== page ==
All 17 alleged spies were Iranian nationals, the director of the counter-espionage of the Islamic Republic intelligence ministry said at a press conference. The name of the director was not disclosed.
Those arrested worked as staff at sensitive centers in the country, including “economic, nuclear, infrastructural, military and cyber fields or their counterpart private sector," according to the Iranian intelligence press release.
Some of the spies who declined to cooperate with the Islamic Republic intelligence after their arrest have been sent to the judiciary and their cases are being processed. Their sentences will be either execution or a long imprisonment, the intelligence director said.
However, those spies who decided to "honestly cooperate" with the Islamic Republic's intelligence organization were used to work "against Americans,” Iran said.
President Donald Trump dismissed the allegations as "totally false" and "lies and propaganda."
The president later addressed the controversy in the Oval Office.
“I read a report today about CIA,” Trump told reporters before a meeting with Pakistani Prime Minister Imran Khan. “That's totally a false story. That's another lie. They put out propaganda, they put out lies.”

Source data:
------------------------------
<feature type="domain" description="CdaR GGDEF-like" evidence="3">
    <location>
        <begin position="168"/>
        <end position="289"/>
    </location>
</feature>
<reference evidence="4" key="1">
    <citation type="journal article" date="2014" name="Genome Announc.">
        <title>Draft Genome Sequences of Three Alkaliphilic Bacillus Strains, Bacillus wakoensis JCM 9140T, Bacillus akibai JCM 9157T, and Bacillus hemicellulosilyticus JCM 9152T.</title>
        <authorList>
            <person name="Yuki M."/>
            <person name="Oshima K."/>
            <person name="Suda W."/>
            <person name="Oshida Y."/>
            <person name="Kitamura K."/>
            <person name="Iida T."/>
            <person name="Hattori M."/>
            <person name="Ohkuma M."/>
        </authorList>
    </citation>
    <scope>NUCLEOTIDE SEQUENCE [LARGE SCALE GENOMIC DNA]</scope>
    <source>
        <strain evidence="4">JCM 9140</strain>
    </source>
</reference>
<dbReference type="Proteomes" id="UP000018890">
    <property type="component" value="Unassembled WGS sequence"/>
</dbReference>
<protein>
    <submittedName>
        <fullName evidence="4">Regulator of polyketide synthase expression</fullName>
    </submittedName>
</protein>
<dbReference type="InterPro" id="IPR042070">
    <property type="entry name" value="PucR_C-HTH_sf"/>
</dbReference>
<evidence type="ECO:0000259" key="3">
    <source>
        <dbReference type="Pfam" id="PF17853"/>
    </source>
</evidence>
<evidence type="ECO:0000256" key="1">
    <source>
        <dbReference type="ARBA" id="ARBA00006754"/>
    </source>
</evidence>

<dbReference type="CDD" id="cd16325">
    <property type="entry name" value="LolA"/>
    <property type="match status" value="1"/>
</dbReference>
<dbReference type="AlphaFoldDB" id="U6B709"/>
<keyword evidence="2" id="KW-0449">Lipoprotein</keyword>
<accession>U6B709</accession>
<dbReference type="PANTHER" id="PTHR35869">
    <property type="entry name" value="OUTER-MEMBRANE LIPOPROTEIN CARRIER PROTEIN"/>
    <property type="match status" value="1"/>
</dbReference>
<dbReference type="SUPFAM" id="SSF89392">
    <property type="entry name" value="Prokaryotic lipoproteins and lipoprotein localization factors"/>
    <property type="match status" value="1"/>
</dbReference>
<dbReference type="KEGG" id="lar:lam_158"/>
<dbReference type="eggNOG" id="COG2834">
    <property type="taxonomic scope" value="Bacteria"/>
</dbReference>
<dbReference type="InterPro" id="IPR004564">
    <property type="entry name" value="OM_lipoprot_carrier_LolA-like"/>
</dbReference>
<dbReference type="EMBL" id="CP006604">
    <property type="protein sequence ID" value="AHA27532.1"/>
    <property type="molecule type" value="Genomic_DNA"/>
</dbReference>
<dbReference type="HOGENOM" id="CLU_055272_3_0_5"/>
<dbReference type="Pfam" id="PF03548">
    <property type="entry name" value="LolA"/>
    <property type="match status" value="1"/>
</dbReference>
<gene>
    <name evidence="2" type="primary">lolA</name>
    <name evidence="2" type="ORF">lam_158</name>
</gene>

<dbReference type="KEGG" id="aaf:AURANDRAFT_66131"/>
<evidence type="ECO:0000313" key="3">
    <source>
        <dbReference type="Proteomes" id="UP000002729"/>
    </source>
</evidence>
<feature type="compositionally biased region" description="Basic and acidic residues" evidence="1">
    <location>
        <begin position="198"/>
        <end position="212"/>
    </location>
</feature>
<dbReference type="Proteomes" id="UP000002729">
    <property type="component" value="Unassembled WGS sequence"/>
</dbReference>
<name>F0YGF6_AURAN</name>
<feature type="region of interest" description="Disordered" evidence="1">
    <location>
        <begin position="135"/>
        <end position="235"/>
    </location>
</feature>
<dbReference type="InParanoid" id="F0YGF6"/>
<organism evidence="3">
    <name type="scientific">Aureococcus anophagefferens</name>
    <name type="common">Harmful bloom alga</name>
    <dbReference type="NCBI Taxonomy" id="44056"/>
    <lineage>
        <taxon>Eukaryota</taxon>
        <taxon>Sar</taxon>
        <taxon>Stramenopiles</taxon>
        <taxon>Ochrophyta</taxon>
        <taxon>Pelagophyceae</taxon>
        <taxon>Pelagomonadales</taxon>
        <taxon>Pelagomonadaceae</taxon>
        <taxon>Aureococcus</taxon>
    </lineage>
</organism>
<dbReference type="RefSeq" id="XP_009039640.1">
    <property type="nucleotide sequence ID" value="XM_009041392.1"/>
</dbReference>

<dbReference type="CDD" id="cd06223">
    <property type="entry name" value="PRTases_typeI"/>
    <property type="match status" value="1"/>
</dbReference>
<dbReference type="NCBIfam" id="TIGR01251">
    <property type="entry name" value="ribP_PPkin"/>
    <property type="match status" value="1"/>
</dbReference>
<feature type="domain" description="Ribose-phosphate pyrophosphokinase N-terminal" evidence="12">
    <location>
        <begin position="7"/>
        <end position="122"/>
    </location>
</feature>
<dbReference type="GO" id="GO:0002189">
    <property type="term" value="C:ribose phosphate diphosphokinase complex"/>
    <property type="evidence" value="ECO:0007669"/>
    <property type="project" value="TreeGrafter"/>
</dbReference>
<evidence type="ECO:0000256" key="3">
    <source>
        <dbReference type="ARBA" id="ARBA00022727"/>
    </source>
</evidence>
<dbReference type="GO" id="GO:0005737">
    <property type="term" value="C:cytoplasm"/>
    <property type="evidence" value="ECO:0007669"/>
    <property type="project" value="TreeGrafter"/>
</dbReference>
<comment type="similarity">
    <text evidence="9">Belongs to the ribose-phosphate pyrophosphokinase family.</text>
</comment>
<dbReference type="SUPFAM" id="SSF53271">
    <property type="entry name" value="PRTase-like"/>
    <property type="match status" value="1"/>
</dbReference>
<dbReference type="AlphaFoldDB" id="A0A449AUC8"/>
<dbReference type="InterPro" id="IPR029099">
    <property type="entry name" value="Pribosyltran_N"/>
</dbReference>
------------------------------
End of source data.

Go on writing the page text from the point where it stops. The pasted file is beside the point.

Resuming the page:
Trump also said Iran’s behavior was making it more difficult for him to “make a deal with Iran” and that, at this point, he’d be “OK either way it goes” with Iran.
“If they want to make a deal, it’s—frankly it’s getting harder for me to want to make a deal with Iran because they behave very badly,” Trump said. “They're saying bad things. And I'll tell you, it could go either way – very easily. Very easily. And I'm okay either way it goes.”
Secretary of State Mike Pompeo told Fox Business prior to Trump's comments: "I would urge everyone who's reading that story waking up to understand that the Iranian regime has a long history of lying. ... I would take with a significant grain of salt any Iranian assertion about any actions that they've taken."
The assigned mission of the arrested spies was allegedly "collecting classified information" or acting in "technical operations," the counter-espionage director said.
He added all of the spies were arrested before they managed to accomplish their mission.
According to the Iranian intelligence director, defendants serving their sentences have mentioned "tempting" promises by the CIA, including U.S. visas and residency, a proper job in America or even the promise of medical aid abroad for themselves or loved ones suffering from illnesses.
The arrests come against the backdrop of heightened tensions with Iran, including the seizure of foreign tankers near the Strait of Hormuz, the downing of unmanned drones by both sides and the country's alleged increased attempts to develop nuclear weapons.
The intelligence ministry director later clarified to ABC News that the new arrests are different from the former case of dismantling a CIA spy ring in 2011.
“That case is now closed and the new arrests are for the mission conducted in 2017-2018," the director said. More than a dozen spies working for the CIA had been arrested in that mission.
Iran also said it has provided its “allied countries” with intelligence clues of the current case including "CIA officers' information, clues and intelligence techniques used by the network" in order to create "another global failure" for the CIA.
ABC News' Ben Gittleson contributed to this report.